For years, those of us in technology have been dealing with an acute talent shortage that has too often impacted our ability to grow our companies. The competition to hire technologists grew particularly urgent during the first year of the pandemic when companies were scrambling to move their business operations online. The situation became so dire that I discussed it in my previous article and shared how to handle it when others are actively trying to woo your employees away.
Of course, today it seems that the employee shortage has spread to many, if not most, industries in what is being called the Great Resignation. For a number of reasons, right now there just aren’t enough workers to go around across wide swaths of the economy.
Recruiting and retaining employees continue to be a primary focus for most of us in HR — and they will be for the foreseeable future. And surprisingly, when my leadership team and I brainstorm the most effective way to keep our great employees and attract more like them, we identified a simple method that doesn’t get much attention. It’s not money or benefits or bonuses.
The best way to keep your employees — and ultimately attract others like them — is to make sure they love your organization. At my company, one of our business objectives is to make sure our employees feel inspired, confident and cared for.
Now I am suggesting we go one step further. As important as it is that our employees are inspired by their work, my team and I believe there is value in making sure that our employees feel an emotional connection to our company itself as well.
Of course, all jobs are occasionally frustrating or difficult. But employees who love to come to work, who respect their company and feel an emotional connection to it, are not only more likely to stay longer, but also to encourage others they know to join the company.
With this in mind, I asked my team what company leaders and HR organizations can do to help encourage employees to love their company. Here are some of their responses:
Create An Environment Where Employees Can Truly Be Themselves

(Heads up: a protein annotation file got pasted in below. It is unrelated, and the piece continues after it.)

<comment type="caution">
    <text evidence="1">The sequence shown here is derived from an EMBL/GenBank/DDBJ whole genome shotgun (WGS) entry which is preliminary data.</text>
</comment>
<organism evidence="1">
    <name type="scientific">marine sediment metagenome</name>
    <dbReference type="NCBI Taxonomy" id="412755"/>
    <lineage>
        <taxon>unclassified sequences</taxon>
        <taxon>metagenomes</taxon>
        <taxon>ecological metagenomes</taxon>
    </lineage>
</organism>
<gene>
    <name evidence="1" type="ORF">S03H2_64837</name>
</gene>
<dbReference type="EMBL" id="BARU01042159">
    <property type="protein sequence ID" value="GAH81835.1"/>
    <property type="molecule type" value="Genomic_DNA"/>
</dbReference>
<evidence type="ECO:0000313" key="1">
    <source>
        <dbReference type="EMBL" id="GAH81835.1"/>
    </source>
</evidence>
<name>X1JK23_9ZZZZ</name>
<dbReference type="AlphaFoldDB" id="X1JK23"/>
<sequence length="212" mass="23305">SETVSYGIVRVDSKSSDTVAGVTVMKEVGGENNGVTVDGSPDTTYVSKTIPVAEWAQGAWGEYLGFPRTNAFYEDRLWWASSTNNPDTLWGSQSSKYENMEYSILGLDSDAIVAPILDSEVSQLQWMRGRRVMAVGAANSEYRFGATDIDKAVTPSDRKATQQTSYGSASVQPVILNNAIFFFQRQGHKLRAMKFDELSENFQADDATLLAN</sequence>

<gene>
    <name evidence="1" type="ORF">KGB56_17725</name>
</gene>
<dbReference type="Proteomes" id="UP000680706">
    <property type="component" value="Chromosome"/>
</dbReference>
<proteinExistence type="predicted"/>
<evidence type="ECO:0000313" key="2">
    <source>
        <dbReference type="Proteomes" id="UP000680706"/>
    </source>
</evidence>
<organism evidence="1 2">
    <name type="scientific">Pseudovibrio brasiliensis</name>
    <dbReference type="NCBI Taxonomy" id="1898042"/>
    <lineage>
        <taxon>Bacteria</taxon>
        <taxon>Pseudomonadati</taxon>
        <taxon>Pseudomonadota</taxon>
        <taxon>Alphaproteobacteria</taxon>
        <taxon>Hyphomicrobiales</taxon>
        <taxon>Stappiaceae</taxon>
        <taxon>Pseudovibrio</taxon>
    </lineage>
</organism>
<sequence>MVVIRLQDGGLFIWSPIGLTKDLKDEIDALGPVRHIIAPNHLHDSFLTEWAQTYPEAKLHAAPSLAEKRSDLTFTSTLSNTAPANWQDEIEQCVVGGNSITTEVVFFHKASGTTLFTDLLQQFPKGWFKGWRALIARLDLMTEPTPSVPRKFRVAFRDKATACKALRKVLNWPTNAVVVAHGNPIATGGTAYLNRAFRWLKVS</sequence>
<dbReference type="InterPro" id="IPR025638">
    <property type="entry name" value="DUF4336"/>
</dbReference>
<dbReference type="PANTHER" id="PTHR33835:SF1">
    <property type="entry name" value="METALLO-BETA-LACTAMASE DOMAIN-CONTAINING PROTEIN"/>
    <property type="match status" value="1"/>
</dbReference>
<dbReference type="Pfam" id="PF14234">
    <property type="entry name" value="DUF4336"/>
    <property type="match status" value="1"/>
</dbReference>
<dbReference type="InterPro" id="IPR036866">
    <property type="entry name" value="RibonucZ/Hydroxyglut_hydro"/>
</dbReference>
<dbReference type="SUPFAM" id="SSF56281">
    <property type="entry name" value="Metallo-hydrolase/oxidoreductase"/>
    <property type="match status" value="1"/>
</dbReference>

This was a consistent response, and I support it wholeheartedly. As one member of my own HR team said, “I love that I can be myself, human and imperfect, while feeling included and valued — even on my worst days. I love that we as an organization put that into practice with our colleagues.”
Embrace And Reward Constant Learning
Every industry and every company has its own culture and has to find effective ways to connect with its employees. For technologists, career-long learning is especially important. More often than not, they search for roles that encourage them to explore and discover. And if they get bored, they will begin looking over the next horizon. One of my colleagues expressed this with poetry that will speak to many of my company’s employees: “From the early days of creating fire to the exploration of the oceans, from first taking to the sky to rocketing into space, humans want to discover things. What are we encouraging our employees to discover?”
Some of the ways we do this are mixing up assignments, encouraging curiosity, and sponsoring hackathons and companywide innovation contests. We celebrate when our teams find new and innovative ways to delight our clients. As one person put it, “I love that the people I work with challenge me to be better every day. I love seeing ideas turn into reality.”
Choose Transparency Whenever Possible
We live in noisy times, in both our business and personal lives. Every day, the news and social media explode with more information or conjecture than we can absorb, and too often, we don’t know who to believe. By being as upfront and honest with employees as possible, we can build a culture of trust, one that pays off when times get tough.
We have found this to be particularly important during the pandemic. Like most companies, when the pandemic first hit, we had to dramatically change how we worked. Because we are a global company, impacts were different from country to country, but our employees needed to know that we stood with them as they cared for themselves, their families and their communities. This has continued to be a bedrock company principle. Now, I believe our employees trust us when we tell them what our vaccination policies are and why. We have demonstrated our commitment to them and their well-being.
My Final Piece Of Advice
One more strategy I recommend is this: Create a company purpose that inspires. I have talked about this before. My company’s purpose is “to create a genuine human impact.” On the surface, we are a technology consulting company. At the same time, we incorporate our purpose into the work we do for our clients and for nonprofits, the way we mentor and coach the upcoming generation of technologists, the way we actively support the diversity of our employees and how we support our communities.
As the head of HR for a global organization, almost every day I hear how proud an employee is of their team or our company. I see the recruitment numbers when an employee recommends our company to someone. I see our company leaders stepping up to provide the type of authentic leadership that reflects our company values and purpose. At the core of it all is an emotional connection, a bond of mutual responsibility, that adds meaning to how we spend our work lives.
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